Christopher HertzCEO, New Signature

"[On the one hand,] you're doing similar things in the cloud but decreased in the amount of effort. And then there's the new world where, in many cases, instead of keeping the lights on, you're helping the customer understand how to use the sets of capabilities available to them from these cloud services," Hertz said.

Hertz added that cloud service providers roll out new features faster than ever before, and clients can't keep up. "There's a paradigm shift where instead of delivering managed services, now you're spending more time working with customers delivering value around services through change management, which includes user adoption, evangelization and training," he said.

The number of help desk tickets

The number and nature of trouble tickets also changes in the cloud. "If [MSPs] take advantage of the [cloud] service correctly, they can increase their management capabilities and increase the number of tickets they can handle, but hopefully those decrease because the service is delivered in a reliable fashion," Kaplan said.

That is Lauria's experience. "On-premises systems require maintenance, servicing and patching. As a service provider, when we take that on-premises system and put it in the cloud, we see stability and reliability go up, and that reduces tickets and problems associated with it," he said.

That doesn't, however, make cloud services a panacea. "The difference is, if you [run] the managed service, you have greater control. You can control the SLA (service-level agreement) and that outcome. If you are using cloud services, you have to rely on a third-party vendor and their SLAs, and that's where it becomes a challenge," Lauria said. "I don't want to say clients become put off, but it's difficult when I say to them, 'Time-to-remediation is three to four hours' or 'I don't know, I'm working with the business partner to resolve that.'"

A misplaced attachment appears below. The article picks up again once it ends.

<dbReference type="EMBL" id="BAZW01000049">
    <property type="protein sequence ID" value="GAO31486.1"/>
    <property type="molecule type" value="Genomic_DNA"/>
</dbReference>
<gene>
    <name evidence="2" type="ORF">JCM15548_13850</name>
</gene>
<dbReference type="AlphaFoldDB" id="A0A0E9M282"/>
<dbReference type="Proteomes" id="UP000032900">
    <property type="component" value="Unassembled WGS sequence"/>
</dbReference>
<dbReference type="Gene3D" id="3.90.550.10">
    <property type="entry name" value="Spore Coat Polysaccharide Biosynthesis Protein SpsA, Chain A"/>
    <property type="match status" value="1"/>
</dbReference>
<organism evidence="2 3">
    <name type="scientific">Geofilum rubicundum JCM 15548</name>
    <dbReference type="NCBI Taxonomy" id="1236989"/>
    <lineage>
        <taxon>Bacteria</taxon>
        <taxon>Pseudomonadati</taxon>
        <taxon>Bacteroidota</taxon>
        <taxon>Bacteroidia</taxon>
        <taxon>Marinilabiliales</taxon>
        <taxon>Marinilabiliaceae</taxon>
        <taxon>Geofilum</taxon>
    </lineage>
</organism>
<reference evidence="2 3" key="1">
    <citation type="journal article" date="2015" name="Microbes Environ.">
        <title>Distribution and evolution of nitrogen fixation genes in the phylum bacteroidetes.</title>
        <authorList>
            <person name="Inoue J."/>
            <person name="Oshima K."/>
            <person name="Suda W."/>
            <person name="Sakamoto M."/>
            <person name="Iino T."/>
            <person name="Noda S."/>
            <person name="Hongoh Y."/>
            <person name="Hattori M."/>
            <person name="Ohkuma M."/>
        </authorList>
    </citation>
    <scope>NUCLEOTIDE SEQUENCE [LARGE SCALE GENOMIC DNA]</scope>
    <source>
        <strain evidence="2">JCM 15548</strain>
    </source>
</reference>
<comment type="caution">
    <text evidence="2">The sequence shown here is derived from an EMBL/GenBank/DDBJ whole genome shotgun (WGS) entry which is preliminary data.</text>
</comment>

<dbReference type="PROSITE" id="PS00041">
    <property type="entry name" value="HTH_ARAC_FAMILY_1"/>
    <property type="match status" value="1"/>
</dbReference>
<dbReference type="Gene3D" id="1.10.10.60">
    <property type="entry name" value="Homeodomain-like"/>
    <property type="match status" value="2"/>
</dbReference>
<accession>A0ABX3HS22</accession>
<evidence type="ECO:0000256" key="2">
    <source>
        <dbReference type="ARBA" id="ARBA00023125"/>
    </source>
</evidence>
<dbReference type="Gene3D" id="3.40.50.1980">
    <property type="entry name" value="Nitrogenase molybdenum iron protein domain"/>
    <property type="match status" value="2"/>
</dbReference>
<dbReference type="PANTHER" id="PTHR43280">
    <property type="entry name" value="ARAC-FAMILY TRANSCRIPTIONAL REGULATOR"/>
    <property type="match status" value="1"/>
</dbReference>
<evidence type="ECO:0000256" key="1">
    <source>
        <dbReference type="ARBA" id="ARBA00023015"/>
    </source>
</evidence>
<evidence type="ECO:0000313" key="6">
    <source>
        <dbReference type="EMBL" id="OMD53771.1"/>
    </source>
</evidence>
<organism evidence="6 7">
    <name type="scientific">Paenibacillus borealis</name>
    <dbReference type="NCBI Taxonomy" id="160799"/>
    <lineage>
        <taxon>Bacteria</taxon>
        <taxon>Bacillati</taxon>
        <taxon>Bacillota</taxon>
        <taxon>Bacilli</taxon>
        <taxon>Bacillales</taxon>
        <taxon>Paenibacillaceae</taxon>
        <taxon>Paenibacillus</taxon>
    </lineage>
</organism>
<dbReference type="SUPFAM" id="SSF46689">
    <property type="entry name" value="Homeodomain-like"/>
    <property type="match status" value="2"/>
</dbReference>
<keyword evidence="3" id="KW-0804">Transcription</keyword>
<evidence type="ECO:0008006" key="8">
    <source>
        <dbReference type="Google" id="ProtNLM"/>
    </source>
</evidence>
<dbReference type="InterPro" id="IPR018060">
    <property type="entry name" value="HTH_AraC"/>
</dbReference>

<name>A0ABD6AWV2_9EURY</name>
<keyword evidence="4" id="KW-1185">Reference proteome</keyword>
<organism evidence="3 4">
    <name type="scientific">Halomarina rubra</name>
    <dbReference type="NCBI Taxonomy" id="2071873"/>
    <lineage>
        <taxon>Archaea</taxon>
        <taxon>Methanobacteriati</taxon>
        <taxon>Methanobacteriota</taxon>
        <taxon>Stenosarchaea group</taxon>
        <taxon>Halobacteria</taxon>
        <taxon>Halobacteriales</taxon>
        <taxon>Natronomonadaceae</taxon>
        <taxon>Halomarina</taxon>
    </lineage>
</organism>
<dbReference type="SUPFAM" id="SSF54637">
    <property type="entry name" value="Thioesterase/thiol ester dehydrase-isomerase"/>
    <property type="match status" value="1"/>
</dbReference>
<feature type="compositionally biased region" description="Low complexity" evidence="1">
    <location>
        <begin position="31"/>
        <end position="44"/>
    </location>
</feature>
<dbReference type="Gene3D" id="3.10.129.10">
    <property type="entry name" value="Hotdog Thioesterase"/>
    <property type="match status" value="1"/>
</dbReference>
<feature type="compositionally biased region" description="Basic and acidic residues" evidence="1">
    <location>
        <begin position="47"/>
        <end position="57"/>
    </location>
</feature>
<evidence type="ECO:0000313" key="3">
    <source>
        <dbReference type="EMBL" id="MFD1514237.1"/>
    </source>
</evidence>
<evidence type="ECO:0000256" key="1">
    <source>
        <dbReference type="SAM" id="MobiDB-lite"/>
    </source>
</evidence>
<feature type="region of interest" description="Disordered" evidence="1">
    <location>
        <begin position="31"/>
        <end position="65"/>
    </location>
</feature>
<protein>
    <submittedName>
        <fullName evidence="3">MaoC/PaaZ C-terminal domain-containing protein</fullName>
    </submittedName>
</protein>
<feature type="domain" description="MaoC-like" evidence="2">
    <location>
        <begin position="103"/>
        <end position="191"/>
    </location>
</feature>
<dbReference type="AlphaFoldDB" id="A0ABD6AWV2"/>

The move to cloud services is inevitable

Regardless of the challenges, moving to managed cloud services is inevitable. "Another thing to keep in mind, if you don't move in this direction, someone else is going to take your place," Kaplan said. "It's akin to when managed services first launched. People were thinking of managed services in terms of managing whether things were up or down, but for the most part every managed service provider also had to offer managed security support. If they didn't, someone would come in and take their place. Whether you like it or not, you will be pulled in this direction."

Hertz agreed. "The world will shrink for those MSPs that can't adapt to this new model where you're working more with the end-user customer on how to use technology versus building the technology on a server." When asked how he felt about the change, he said, "I think it's rewarding. I'm not a plumber fixing pipes but helping with strategy and business growth. Frankly, it makes us more valuable."